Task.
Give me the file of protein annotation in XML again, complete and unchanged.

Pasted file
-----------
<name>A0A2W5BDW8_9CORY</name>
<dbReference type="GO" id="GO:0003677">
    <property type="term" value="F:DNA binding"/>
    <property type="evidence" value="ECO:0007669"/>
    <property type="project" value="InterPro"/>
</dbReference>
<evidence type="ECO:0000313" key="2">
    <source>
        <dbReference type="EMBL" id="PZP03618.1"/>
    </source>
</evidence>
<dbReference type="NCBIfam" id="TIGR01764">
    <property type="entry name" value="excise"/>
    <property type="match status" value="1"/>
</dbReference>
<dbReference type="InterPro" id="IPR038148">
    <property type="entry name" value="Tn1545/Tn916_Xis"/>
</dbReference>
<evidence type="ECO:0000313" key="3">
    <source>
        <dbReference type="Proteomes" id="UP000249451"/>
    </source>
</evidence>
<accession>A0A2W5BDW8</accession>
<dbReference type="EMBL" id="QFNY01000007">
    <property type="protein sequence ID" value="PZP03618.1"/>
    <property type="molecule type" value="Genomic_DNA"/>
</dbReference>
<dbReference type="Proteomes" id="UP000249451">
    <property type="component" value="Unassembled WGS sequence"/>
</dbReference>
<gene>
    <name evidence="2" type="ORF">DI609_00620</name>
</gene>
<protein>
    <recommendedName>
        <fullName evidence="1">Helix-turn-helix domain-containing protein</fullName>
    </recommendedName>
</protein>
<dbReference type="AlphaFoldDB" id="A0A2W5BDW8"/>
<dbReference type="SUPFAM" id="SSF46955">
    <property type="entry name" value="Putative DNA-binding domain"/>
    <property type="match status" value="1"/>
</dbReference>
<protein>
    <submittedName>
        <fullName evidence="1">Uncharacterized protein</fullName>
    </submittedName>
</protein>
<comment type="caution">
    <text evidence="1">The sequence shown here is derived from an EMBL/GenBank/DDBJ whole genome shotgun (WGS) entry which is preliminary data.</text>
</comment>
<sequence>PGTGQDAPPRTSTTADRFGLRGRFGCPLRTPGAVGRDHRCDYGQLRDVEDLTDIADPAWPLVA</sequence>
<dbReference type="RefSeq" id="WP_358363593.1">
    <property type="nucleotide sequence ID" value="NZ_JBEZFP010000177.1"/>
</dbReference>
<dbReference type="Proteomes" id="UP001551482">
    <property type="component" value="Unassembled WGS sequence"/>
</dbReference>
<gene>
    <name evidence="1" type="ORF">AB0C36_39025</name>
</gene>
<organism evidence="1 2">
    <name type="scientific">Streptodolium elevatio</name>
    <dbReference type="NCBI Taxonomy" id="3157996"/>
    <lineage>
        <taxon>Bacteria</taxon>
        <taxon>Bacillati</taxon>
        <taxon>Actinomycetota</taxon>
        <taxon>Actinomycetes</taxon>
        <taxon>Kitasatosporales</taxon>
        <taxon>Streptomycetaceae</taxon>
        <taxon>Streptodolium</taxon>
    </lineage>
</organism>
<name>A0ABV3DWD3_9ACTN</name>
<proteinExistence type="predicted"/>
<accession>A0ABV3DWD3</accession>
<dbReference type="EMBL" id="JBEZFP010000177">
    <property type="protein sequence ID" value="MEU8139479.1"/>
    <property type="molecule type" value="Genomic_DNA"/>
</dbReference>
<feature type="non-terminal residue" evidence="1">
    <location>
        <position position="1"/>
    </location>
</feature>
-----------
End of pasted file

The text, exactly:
<name>A0A2W5BDW8_9CORY</name>
<dbReference type="GO" id="GO:0003677">
    <property type="term" value="F:DNA binding"/>
    <property type="evidence" value="ECO:0007669"/>
    <property type="project" value="InterPro"/>
</dbReference>
<evidence type="ECO:0000313" key="2">
    <source>
        <dbReference type="EMBL" id="PZP03618.1"/>
    </source>
</evidence>
<dbReference type="NCBIfam" id="TIGR01764">
    <property type="entry name" value="excise"/>
    <property type="match status" value="1"/>
</dbReference>
<dbReference type="InterPro" id="IPR038148">
    <property type="entry name" value="Tn1545/Tn916_Xis"/>
</dbReference>
<evidence type="ECO:0000313" key="3">
    <source>
        <dbReference type="Proteomes" id="UP000249451"/>
    </source>
</evidence>
<accession>A0A2W5BDW8</accession>
<dbReference type="EMBL" id="QFNY01000007">
    <property type="protein sequence ID" value="PZP03618.1"/>
    <property type="molecule type" value="Genomic_DNA"/>
</dbReference>
<dbReference type="Proteomes" id="UP000249451">
    <property type="component" value="Unassembled WGS sequence"/>
</dbReference>
<gene>
    <name evidence="2" type="ORF">DI609_00620</name>
</gene>
<protein>
    <recommendedName>
        <fullName evidence="1">Helix-turn-helix domain-containing protein</fullName>
    </recommendedName>
</protein>
<dbReference type="AlphaFoldDB" id="A0A2W5BDW8"/>
<dbReference type="SUPFAM" id="SSF46955">
    <property type="entry name" value="Putative DNA-binding domain"/>
    <property type="match status" value="1"/>
</dbReference>
<protein>
    <submittedName>
        <fullName evidence="1">Uncharacterized protein</fullName>
    </submittedName>
</protein>
<comment type="caution">
    <text evidence="1">The sequence shown here is derived from an EMBL/GenBank/DDBJ whole genome shotgun (WGS) entry which is preliminary data.</text>
</comment>
<sequence>PGTGQDAPPRTSTTADRFGLRGRFGCPLRTPGAVGRDHRCDYGQLRDVEDLTDIADPAWPLVA</sequence>
<dbReference type="RefSeq" id="WP_358363593.1">
    <property type="nucleotide sequence ID" value="NZ_JBEZFP010000177.1"/>
</dbReference>
<dbReference type="Proteomes" id="UP001551482">
    <property type="component" value="Unassembled WGS sequence"/>
</dbReference>
<gene>
    <name evidence="1" type="ORF">AB0C36_39025</name>
</gene>
<organism evidence="1 2">
    <name type="scientific">Streptodolium elevatio</name>
    <dbReference type="NCBI Taxonomy" id="3157996"/>
    <lineage>
        <taxon>Bacteria</taxon>
        <taxon>Bacillati</taxon>
        <taxon>Actinomycetota</taxon>
        <taxon>Actinomycetes</taxon>
        <taxon>Kitasatosporales</taxon>
        <taxon>Streptomycetaceae</taxon>
        <taxon>Streptodolium</taxon>
    </lineage>
</organism>
<name>A0ABV3DWD3_9ACTN</name>
<proteinExistence type="predicted"/>
<accession>A0ABV3DWD3</accession>
<dbReference type="EMBL" id="JBEZFP010000177">
    <property type="protein sequence ID" value="MEU8139479.1"/>
    <property type="molecule type" value="Genomic_DNA"/>
</dbReference>
<feature type="non-terminal residue" evidence="1">
    <location>
        <position position="1"/>
    </location>
</feature>